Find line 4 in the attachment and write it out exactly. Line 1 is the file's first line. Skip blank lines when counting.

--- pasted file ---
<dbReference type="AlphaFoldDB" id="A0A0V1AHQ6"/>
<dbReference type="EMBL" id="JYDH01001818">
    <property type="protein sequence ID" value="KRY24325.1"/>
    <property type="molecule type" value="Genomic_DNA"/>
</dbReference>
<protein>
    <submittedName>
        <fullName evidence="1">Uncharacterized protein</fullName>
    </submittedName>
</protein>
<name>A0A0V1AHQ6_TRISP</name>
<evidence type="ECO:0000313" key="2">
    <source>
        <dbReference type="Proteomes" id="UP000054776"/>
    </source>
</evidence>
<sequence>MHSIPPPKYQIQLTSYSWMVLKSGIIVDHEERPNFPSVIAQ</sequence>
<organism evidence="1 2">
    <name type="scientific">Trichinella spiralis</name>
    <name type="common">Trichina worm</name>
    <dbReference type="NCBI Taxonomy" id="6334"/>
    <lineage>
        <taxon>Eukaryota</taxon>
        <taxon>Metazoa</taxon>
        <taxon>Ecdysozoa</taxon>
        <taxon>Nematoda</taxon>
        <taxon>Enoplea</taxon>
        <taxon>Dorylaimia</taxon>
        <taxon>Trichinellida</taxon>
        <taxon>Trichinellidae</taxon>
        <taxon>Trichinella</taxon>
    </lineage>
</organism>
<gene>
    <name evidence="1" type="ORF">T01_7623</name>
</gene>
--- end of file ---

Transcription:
    <property type="molecule type" value="Genomic_DNA"/>